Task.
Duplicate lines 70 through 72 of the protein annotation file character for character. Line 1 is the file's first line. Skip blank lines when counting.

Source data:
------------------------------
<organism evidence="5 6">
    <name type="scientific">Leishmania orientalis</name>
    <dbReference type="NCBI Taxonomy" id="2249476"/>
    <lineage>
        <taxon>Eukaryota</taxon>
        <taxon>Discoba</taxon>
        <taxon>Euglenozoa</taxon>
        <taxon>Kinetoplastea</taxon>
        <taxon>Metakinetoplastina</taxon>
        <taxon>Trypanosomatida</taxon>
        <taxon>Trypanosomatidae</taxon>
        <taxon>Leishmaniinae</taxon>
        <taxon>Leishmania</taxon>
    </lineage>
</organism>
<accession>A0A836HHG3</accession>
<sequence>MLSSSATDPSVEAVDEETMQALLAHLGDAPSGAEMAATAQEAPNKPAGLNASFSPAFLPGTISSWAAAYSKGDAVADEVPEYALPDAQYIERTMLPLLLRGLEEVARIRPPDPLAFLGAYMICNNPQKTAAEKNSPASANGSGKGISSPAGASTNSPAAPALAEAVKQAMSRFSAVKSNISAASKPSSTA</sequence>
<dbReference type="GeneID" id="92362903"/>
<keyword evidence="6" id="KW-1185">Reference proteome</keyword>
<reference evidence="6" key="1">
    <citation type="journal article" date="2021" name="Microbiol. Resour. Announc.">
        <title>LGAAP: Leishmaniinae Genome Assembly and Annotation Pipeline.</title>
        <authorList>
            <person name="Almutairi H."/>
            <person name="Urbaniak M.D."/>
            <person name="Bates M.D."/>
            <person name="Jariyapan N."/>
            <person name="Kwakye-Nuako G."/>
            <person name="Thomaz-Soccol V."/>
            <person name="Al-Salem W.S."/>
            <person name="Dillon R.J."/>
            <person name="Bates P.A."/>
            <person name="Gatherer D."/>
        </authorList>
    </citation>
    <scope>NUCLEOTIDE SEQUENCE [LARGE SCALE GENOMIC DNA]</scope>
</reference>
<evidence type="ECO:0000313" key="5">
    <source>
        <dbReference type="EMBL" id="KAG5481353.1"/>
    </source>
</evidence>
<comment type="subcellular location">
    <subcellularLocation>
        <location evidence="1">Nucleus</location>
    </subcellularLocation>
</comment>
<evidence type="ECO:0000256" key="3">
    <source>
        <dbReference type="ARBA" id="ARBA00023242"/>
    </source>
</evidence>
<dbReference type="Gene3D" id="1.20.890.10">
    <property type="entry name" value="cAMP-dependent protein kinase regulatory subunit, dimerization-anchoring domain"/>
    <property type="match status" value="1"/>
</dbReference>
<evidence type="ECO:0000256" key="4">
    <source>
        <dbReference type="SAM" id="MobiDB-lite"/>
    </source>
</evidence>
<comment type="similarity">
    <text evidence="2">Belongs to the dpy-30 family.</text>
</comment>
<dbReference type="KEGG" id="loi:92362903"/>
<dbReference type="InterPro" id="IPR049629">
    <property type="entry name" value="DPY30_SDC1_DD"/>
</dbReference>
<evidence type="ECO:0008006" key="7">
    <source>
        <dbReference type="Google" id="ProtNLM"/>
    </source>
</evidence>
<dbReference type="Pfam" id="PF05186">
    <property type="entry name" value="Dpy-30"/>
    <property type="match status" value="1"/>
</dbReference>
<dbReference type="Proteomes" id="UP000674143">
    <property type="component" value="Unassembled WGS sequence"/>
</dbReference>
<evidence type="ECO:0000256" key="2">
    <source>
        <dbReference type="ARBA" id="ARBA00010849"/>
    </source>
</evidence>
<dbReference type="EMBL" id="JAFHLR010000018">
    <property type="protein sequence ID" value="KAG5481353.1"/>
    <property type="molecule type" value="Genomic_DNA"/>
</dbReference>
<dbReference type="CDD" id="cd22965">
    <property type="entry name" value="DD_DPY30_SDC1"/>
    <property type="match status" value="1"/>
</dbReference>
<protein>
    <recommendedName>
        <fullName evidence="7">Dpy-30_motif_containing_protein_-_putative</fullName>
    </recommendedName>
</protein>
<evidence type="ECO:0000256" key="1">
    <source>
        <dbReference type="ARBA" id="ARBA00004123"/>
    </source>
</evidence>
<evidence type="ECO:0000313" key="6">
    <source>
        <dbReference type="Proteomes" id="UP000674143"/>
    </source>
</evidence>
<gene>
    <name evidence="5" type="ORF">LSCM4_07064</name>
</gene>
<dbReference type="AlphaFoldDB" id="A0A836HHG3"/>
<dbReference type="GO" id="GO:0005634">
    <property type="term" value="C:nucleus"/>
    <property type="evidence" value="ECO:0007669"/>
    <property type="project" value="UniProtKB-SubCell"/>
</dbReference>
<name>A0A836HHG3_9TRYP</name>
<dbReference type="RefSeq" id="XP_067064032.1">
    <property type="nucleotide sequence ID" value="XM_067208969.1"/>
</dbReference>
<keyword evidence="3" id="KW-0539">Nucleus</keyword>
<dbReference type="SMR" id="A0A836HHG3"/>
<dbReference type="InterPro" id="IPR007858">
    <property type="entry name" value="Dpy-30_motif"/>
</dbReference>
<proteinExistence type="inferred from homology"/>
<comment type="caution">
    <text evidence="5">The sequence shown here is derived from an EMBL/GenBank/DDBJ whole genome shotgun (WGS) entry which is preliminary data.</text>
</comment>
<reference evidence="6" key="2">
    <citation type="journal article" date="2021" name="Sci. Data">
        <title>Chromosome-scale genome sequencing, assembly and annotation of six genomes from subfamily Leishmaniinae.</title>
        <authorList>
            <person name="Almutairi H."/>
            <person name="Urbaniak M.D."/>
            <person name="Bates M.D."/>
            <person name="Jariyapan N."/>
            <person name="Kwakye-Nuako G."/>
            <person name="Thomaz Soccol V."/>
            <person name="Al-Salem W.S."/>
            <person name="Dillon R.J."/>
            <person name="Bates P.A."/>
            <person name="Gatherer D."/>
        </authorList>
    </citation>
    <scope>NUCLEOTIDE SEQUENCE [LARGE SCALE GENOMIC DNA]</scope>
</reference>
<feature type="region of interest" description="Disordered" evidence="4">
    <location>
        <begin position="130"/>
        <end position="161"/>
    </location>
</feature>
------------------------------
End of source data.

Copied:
    <source>
        <dbReference type="Google" id="ProtNLM"/>
    </source>